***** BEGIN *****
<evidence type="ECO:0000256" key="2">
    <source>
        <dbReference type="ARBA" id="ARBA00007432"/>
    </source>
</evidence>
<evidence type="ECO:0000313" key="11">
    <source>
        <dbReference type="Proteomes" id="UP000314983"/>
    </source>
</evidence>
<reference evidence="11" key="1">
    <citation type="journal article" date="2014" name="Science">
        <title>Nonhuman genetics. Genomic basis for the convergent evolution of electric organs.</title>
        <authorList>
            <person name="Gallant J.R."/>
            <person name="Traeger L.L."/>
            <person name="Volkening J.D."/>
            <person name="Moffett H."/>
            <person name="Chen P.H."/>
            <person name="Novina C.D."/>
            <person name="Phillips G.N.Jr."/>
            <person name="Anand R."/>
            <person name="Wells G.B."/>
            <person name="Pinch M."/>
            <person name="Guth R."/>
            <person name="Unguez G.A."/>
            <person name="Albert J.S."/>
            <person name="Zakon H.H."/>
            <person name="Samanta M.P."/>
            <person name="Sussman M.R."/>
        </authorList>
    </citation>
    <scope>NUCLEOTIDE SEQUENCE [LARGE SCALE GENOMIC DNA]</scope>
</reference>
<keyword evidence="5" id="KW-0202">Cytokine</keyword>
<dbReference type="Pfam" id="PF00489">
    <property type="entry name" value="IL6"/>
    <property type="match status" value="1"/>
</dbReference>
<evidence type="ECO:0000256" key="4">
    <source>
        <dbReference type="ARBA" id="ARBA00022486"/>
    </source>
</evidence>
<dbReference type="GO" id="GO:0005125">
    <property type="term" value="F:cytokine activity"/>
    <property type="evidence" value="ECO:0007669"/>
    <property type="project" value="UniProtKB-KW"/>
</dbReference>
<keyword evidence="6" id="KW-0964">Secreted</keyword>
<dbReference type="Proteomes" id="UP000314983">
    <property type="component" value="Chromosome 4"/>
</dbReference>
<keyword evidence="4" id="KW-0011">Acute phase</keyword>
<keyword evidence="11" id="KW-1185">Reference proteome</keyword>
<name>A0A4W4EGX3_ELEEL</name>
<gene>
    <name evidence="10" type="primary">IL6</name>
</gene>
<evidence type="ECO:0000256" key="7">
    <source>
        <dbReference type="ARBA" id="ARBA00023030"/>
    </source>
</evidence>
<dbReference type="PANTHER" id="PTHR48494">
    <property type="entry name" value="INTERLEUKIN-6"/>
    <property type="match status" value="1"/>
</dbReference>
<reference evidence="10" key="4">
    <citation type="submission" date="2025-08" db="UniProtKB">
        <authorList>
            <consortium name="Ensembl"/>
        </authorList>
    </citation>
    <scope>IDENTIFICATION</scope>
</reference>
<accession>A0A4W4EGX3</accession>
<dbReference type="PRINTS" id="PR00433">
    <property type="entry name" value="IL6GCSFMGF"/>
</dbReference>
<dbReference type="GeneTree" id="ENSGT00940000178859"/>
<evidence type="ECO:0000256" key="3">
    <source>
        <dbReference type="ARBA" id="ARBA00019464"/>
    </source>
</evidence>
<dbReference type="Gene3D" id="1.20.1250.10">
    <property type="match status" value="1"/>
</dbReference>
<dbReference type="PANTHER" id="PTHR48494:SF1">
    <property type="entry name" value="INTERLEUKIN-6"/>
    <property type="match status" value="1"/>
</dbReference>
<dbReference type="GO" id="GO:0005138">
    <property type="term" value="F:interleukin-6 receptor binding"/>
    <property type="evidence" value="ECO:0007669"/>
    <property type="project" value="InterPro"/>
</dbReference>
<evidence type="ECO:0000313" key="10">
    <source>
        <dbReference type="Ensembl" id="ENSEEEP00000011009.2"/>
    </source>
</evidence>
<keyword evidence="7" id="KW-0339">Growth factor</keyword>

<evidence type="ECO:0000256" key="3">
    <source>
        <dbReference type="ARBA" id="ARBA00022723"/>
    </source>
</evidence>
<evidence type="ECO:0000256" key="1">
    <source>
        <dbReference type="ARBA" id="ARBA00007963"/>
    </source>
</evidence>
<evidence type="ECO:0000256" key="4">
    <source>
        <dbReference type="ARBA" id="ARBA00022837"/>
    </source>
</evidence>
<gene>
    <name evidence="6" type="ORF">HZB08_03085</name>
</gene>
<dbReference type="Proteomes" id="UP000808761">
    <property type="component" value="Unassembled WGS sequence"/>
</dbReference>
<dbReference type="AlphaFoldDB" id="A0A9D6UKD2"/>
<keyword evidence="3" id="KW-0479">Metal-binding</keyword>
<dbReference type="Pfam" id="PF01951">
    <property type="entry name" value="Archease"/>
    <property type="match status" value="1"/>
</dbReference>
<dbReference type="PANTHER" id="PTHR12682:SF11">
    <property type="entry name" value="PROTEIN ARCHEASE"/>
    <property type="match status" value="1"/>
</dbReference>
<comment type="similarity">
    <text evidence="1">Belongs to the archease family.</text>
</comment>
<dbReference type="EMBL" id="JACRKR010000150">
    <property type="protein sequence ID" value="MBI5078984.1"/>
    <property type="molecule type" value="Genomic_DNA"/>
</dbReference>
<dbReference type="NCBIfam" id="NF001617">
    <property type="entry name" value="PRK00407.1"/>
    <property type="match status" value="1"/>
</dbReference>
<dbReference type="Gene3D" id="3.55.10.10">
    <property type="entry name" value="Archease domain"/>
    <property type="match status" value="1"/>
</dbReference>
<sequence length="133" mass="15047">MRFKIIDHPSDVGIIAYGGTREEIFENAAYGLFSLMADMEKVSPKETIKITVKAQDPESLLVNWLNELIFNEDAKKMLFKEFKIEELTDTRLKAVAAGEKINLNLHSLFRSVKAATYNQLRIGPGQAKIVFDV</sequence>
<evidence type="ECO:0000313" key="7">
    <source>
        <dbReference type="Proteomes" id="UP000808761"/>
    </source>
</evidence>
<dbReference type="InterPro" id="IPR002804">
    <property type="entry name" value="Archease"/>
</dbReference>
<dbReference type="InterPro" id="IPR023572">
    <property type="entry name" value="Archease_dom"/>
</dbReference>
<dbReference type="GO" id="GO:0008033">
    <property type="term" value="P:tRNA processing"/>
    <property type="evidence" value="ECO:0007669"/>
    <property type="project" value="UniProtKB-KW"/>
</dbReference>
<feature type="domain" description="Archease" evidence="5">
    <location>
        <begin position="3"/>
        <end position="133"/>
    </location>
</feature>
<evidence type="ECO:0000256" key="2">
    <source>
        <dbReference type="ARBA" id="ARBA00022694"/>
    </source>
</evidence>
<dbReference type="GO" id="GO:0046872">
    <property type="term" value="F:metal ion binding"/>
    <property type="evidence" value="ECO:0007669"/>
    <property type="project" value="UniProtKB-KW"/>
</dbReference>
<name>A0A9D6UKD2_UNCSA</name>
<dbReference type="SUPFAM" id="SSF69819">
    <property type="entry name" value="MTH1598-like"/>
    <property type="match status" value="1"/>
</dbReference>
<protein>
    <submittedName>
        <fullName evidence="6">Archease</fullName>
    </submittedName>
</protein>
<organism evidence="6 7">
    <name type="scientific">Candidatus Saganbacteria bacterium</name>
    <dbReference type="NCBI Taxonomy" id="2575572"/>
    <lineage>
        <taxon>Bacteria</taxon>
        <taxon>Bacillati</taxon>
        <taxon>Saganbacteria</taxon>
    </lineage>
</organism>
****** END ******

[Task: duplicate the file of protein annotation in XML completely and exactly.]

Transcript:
<evidence type="ECO:0000256" key="2">
    <source>
        <dbReference type="ARBA" id="ARBA00007432"/>
    </source>
</evidence>
<evidence type="ECO:0000313" key="11">
    <source>
        <dbReference type="Proteomes" id="UP000314983"/>
    </source>
</evidence>
<reference evidence="11" key="1">
    <citation type="journal article" date="2014" name="Science">
        <title>Nonhuman genetics. Genomic basis for the convergent evolution of electric organs.</title>
        <authorList>
            <person name="Gallant J.R."/>
            <person name="Traeger L.L."/>
            <person name="Volkening J.D."/>
            <person name="Moffett H."/>
            <person name="Chen P.H."/>
            <person name="Novina C.D."/>
            <person name="Phillips G.N.Jr."/>
            <person name="Anand R."/>
            <person name="Wells G.B."/>
            <person name="Pinch M."/>
            <person name="Guth R."/>
            <person name="Unguez G.A."/>
            <person name="Albert J.S."/>
            <person name="Zakon H.H."/>
            <person name="Samanta M.P."/>
            <person name="Sussman M.R."/>
        </authorList>
    </citation>
    <scope>NUCLEOTIDE SEQUENCE [LARGE SCALE GENOMIC DNA]</scope>
</reference>
<keyword evidence="5" id="KW-0202">Cytokine</keyword>
<dbReference type="Pfam" id="PF00489">
    <property type="entry name" value="IL6"/>
    <property type="match status" value="1"/>
</dbReference>
<evidence type="ECO:0000256" key="4">
    <source>
        <dbReference type="ARBA" id="ARBA00022486"/>
    </source>
</evidence>
<dbReference type="GO" id="GO:0005125">
    <property type="term" value="F:cytokine activity"/>
    <property type="evidence" value="ECO:0007669"/>
    <property type="project" value="UniProtKB-KW"/>
</dbReference>
<keyword evidence="6" id="KW-0964">Secreted</keyword>
<dbReference type="Proteomes" id="UP000314983">
    <property type="component" value="Chromosome 4"/>
</dbReference>
<keyword evidence="4" id="KW-0011">Acute phase</keyword>
<keyword evidence="11" id="KW-1185">Reference proteome</keyword>
<name>A0A4W4EGX3_ELEEL</name>
<gene>
    <name evidence="10" type="primary">IL6</name>
</gene>
<evidence type="ECO:0000256" key="7">
    <source>
        <dbReference type="ARBA" id="ARBA00023030"/>
    </source>
</evidence>
<dbReference type="PANTHER" id="PTHR48494">
    <property type="entry name" value="INTERLEUKIN-6"/>
    <property type="match status" value="1"/>
</dbReference>
<reference evidence="10" key="4">
    <citation type="submission" date="2025-08" db="UniProtKB">
        <authorList>
            <consortium name="Ensembl"/>
        </authorList>
    </citation>
    <scope>IDENTIFICATION</scope>
</reference>
<accession>A0A4W4EGX3</accession>
<dbReference type="PRINTS" id="PR00433">
    <property type="entry name" value="IL6GCSFMGF"/>
</dbReference>
<dbReference type="GeneTree" id="ENSGT00940000178859"/>
<evidence type="ECO:0000256" key="3">
    <source>
        <dbReference type="ARBA" id="ARBA00019464"/>
    </source>
</evidence>
<dbReference type="Gene3D" id="1.20.1250.10">
    <property type="match status" value="1"/>
</dbReference>
<dbReference type="PANTHER" id="PTHR48494:SF1">
    <property type="entry name" value="INTERLEUKIN-6"/>
    <property type="match status" value="1"/>
</dbReference>
<dbReference type="GO" id="GO:0005138">
    <property type="term" value="F:interleukin-6 receptor binding"/>
    <property type="evidence" value="ECO:0007669"/>
    <property type="project" value="InterPro"/>
</dbReference>
<evidence type="ECO:0000313" key="10">
    <source>
        <dbReference type="Ensembl" id="ENSEEEP00000011009.2"/>
    </source>
</evidence>
<keyword evidence="7" id="KW-0339">Growth factor</keyword>

<evidence type="ECO:0000256" key="3">
    <source>
        <dbReference type="ARBA" id="ARBA00022723"/>
    </source>
</evidence>
<evidence type="ECO:0000256" key="1">
    <source>
        <dbReference type="ARBA" id="ARBA00007963"/>
    </source>
</evidence>
<evidence type="ECO:0000256" key="4">
    <source>
        <dbReference type="ARBA" id="ARBA00022837"/>
    </source>
</evidence>
<gene>
    <name evidence="6" type="ORF">HZB08_03085</name>
</gene>
<dbReference type="Proteomes" id="UP000808761">
    <property type="component" value="Unassembled WGS sequence"/>
</dbReference>
<dbReference type="AlphaFoldDB" id="A0A9D6UKD2"/>
<keyword evidence="3" id="KW-0479">Metal-binding</keyword>
<dbReference type="Pfam" id="PF01951">
    <property type="entry name" value="Archease"/>
    <property type="match status" value="1"/>
</dbReference>
<dbReference type="PANTHER" id="PTHR12682:SF11">
    <property type="entry name" value="PROTEIN ARCHEASE"/>
    <property type="match status" value="1"/>
</dbReference>
<comment type="similarity">
    <text evidence="1">Belongs to the archease family.</text>
</comment>
<dbReference type="EMBL" id="JACRKR010000150">
    <property type="protein sequence ID" value="MBI5078984.1"/>
    <property type="molecule type" value="Genomic_DNA"/>
</dbReference>
<dbReference type="NCBIfam" id="NF001617">
    <property type="entry name" value="PRK00407.1"/>
    <property type="match status" value="1"/>
</dbReference>
<dbReference type="Gene3D" id="3.55.10.10">
    <property type="entry name" value="Archease domain"/>
    <property type="match status" value="1"/>
</dbReference>
<sequence length="133" mass="15047">MRFKIIDHPSDVGIIAYGGTREEIFENAAYGLFSLMADMEKVSPKETIKITVKAQDPESLLVNWLNELIFNEDAKKMLFKEFKIEELTDTRLKAVAAGEKINLNLHSLFRSVKAATYNQLRIGPGQAKIVFDV</sequence>
<evidence type="ECO:0000313" key="7">
    <source>
        <dbReference type="Proteomes" id="UP000808761"/>
    </source>
</evidence>
<dbReference type="InterPro" id="IPR002804">
    <property type="entry name" value="Archease"/>
</dbReference>
<dbReference type="InterPro" id="IPR023572">
    <property type="entry name" value="Archease_dom"/>
</dbReference>
<dbReference type="GO" id="GO:0008033">
    <property type="term" value="P:tRNA processing"/>
    <property type="evidence" value="ECO:0007669"/>
    <property type="project" value="UniProtKB-KW"/>
</dbReference>
<feature type="domain" description="Archease" evidence="5">
    <location>
        <begin position="3"/>
        <end position="133"/>
    </location>
</feature>
<evidence type="ECO:0000256" key="2">
    <source>
        <dbReference type="ARBA" id="ARBA00022694"/>
    </source>
</evidence>
<dbReference type="GO" id="GO:0046872">
    <property type="term" value="F:metal ion binding"/>
    <property type="evidence" value="ECO:0007669"/>
    <property type="project" value="UniProtKB-KW"/>
</dbReference>
<name>A0A9D6UKD2_UNCSA</name>
<dbReference type="SUPFAM" id="SSF69819">
    <property type="entry name" value="MTH1598-like"/>
    <property type="match status" value="1"/>
</dbReference>
<protein>
    <submittedName>
        <fullName evidence="6">Archease</fullName>
    </submittedName>
</protein>
<organism evidence="6 7">
    <name type="scientific">Candidatus Saganbacteria bacterium</name>
    <dbReference type="NCBI Taxonomy" id="2575572"/>
    <lineage>
        <taxon>Bacteria</taxon>
        <taxon>Bacillati</taxon>
        <taxon>Saganbacteria</taxon>
    </lineage>
</organism>